Right of Way Herbicides: Grazing, Haying and Manure

MN PIE Recertification Training
Prepared by
Louanne Brooks
Dow AgroSciences
 This presentation is not intended to be a complete
review of all herbicide products labeled for rights of
way use. Always read and follow all label instructions.
DMA4 herbicides are registered trademarks of Dow
AgroSciences LLC.
KRENITE herbicides are registered trademarks of
 ARSENAL, HABITAT herbicides are registered
trademarks of BASF Corporation.
 Right of Way (ROW) Herbicides are used on sites such
as roadsides, power line rights of way, railroads and
pipelines to control vegetation which can interfere
with the purpose of the right of way.
 Target species include woody and herbaceous plants.
 Treatments include broadcast and spot applications
for either bareground or selective broadleaf control.
 Some of ROW products are also marketed for
agricultural uses; some are strictly non-crop.
 Product labels and MSDS can be found at:
Herbicides intended for use on rights of way should be
labeled for non-crop and/or rights of way.
In order for a product to be used where livestock graze, or
on feed for livestock, the active ingredient must pass a
series of residue tolerance tests as required by FIFRA.
Therefore, some ROW products allow haying, grazing or
use on feed crops; some do not. Label language varies.
Read labels thoroughly to understand how to use the
product when livestock may consume treated vegetation.
 Most ROW herbicides either allow or prohibit grazing
and haying.
 Occasionally an older product may have no label
language regarding haying and grazing.
 The label statements for both activities usually appear
close together on the label.
 There may be multiple statements regarding grazing
and haying, at more than one location, on the label.
 Not all products labeled for use in rights of way allow
haying or grazing following application. Products that
prohibit livestock consumption include:
 Viewpoint
 Perspective
 Streamline
 Krenite:
DuPont has developed and submitted data to EPA to
allow use of these products for haying and grazing
with the anticipation of labeling late in 2013.
 Opensight
 Garlon
 Tordon
 Rodeo
 Milestone
 Escort XP
 Transline
 2,4-D
 Habitat
 Arsenal
 Escort XP
Follow the
directions for
Pasture and
Rangeland when
treating grazed
areas on ROW
Animals can
after spot
Do not cut hay
for 7 days after
spot treatments
This is referred to
as the “PHI” or preharvest interval
 Garlon: current restrictions for lactating animals are
based on a LACK of residue testing . Residue testing
has now been completed and results accepted by EPA
for review. It is anticipated that the restrictions for
lactating dairy animals will be lifted sometime soon.
 Some products may have other guidelines relating to
grazing or feeding treated forage. Examples from
Tordon K:
 Most products labeled for haying have a “PHI” (Pre-
Harvest Interval). The PHI is the length of time that
must elapse after spraying before hay can be cut.
 PHI may be based on the amount of time needed for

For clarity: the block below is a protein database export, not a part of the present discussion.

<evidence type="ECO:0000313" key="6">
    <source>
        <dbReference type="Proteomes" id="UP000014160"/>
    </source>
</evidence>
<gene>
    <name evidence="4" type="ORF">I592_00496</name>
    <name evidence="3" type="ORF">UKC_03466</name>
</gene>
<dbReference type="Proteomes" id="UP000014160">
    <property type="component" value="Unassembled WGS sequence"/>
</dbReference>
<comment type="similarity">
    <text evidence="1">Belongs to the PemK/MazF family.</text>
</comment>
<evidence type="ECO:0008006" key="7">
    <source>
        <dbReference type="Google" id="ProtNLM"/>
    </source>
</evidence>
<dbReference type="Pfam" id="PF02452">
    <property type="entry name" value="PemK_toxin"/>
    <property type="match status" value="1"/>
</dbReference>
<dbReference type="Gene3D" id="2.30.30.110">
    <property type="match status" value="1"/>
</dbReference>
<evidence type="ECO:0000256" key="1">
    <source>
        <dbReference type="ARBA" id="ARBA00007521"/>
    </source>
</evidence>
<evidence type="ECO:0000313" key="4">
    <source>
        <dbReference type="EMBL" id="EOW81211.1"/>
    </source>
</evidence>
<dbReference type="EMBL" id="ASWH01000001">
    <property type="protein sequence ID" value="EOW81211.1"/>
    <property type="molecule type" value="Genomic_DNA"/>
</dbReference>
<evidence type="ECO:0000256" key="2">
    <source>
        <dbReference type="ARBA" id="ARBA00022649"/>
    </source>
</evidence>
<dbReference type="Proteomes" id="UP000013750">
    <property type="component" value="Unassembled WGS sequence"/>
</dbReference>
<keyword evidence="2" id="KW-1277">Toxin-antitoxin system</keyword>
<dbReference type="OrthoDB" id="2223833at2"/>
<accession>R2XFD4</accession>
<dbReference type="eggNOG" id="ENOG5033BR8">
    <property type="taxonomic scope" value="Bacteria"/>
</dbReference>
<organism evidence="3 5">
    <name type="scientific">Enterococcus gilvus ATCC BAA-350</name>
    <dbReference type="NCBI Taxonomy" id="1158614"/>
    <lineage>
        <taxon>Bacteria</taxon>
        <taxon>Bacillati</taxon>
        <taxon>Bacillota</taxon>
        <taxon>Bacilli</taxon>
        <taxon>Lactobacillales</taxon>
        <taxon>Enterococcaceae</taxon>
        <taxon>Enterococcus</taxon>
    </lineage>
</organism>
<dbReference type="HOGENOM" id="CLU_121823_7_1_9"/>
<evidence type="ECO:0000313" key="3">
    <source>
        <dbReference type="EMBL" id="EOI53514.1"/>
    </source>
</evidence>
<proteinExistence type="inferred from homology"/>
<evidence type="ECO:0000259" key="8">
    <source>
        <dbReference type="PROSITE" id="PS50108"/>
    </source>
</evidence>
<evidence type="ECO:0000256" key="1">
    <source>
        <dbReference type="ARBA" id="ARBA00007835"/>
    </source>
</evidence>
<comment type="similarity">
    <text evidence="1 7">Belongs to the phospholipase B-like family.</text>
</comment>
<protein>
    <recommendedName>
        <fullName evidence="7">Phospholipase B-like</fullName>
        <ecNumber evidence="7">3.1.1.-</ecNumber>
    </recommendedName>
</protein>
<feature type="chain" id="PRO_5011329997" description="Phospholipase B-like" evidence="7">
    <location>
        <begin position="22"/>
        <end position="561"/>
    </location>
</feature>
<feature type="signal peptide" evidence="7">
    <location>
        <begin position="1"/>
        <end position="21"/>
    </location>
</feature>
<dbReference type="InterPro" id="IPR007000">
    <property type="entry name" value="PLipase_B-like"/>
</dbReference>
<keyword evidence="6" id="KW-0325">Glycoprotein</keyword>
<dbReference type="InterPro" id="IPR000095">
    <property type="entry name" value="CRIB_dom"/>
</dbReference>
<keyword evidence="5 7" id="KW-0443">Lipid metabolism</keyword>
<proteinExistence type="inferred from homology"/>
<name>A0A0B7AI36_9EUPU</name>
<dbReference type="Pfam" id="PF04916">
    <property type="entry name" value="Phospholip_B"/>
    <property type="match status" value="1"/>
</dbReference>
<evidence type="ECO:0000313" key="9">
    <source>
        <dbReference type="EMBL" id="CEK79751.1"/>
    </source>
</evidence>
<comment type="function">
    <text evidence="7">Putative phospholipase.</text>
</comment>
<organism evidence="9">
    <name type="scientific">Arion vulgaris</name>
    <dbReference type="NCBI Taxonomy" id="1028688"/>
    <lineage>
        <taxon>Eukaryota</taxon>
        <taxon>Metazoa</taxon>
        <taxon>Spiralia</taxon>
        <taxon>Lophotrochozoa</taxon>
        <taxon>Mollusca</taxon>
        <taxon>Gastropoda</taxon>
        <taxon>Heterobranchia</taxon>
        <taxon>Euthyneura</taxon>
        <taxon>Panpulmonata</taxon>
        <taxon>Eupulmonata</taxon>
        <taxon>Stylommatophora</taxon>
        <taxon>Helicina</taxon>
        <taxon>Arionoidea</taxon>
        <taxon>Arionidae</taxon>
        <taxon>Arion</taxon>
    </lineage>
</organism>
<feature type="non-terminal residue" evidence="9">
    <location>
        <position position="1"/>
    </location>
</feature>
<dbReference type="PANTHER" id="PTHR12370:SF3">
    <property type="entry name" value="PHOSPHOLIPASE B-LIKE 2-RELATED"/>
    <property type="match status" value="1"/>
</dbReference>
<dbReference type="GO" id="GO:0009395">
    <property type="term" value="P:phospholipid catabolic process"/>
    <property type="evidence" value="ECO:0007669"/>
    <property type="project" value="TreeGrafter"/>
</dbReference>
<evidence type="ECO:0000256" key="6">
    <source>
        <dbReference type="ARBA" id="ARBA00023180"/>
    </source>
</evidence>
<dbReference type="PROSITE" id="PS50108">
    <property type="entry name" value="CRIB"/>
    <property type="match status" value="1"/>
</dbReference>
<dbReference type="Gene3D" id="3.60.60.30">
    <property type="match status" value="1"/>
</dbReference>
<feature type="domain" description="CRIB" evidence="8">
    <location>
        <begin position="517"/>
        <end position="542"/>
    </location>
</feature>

the herbicide to act in the target, and/or the need for
herbicide residue degradation.
 Remember, not all products labeled for ROW allow
14 days
14 days
14 days
14 days
Arsenal (spot treatment)
7 days
7 days
7 days
36 hours
No PHI restriction
 The label makes no mention one way or another about
haying or grazing (does not permit or prohibit).
2,4-D has tolerances for grazing and haying, which is
listed in the RED (EPA’s Reregistration Eligibility
The RED restriction that pertains to haying is a 7 day
PHI (pre-harvest interval) of 7 days.
Many range and Pasture products contain 2,4-D.
Dow AgroSciences is in the process of adding Range and
Pasture uses to DMA4 IVM.
According to MN DOAg, as the label now stands, it
would be difficult to regulate someone cutting roadside
hay, who observes a PHI of 7 days.
 Picloram
 Clopyralid
 Aminopyralid
 Milestone, Opensight
 Aminocyclopyrachlor
 Streamline, Perspective,
 Imazapyr
 Arsenal, Habitat,
 Exercise care when spraying around sensitive crops:
 Avoid drift onto sensitive crops by using large-droplet
nozzles and drift control additives
 Avoid applications where rainwater runoff drains into
sensitive crops
 Do not use clippings from treated vegetation for mulch
or compost
 When livestock consume treated pasture or hay that
contains herbicide residue, what happens to the
 It passes through the animal unchanged: it is not
generally metabolized or retained in the body.
 Residues may be excreted in urine, manure or milk.
 Residues are broken down by micro-organisms in the
 In cold temperatures, half life is prolonged because
micro-organism activity is retarded.
 Hay made from grass treated with a residual herbicide
should be used on farm, unless labeling allows
 Follow label guidelines for moving animals from
treated pasture to sites where broadleaf crops may be
planted in the near future.
 Handle manure from animals eating hay or pasture
treated with residual herbicides in accordance with
label guidelines.
 Refer to the product label for sites where manure may
be spread: sites vary by product.
 Some right of way herbicides allow grazing and
haying; some prohibit it.
 Product uses and restrictions regarding grazing and
haying vary: read each product label carefully (rates,
PHI, livestock withdrawal, etc).
 Many ROW herbicides are residual products: follow
label instructions for grazing, haying, composting,
mulching and manure management.
 Proper use protects these tools for the future.

similar documents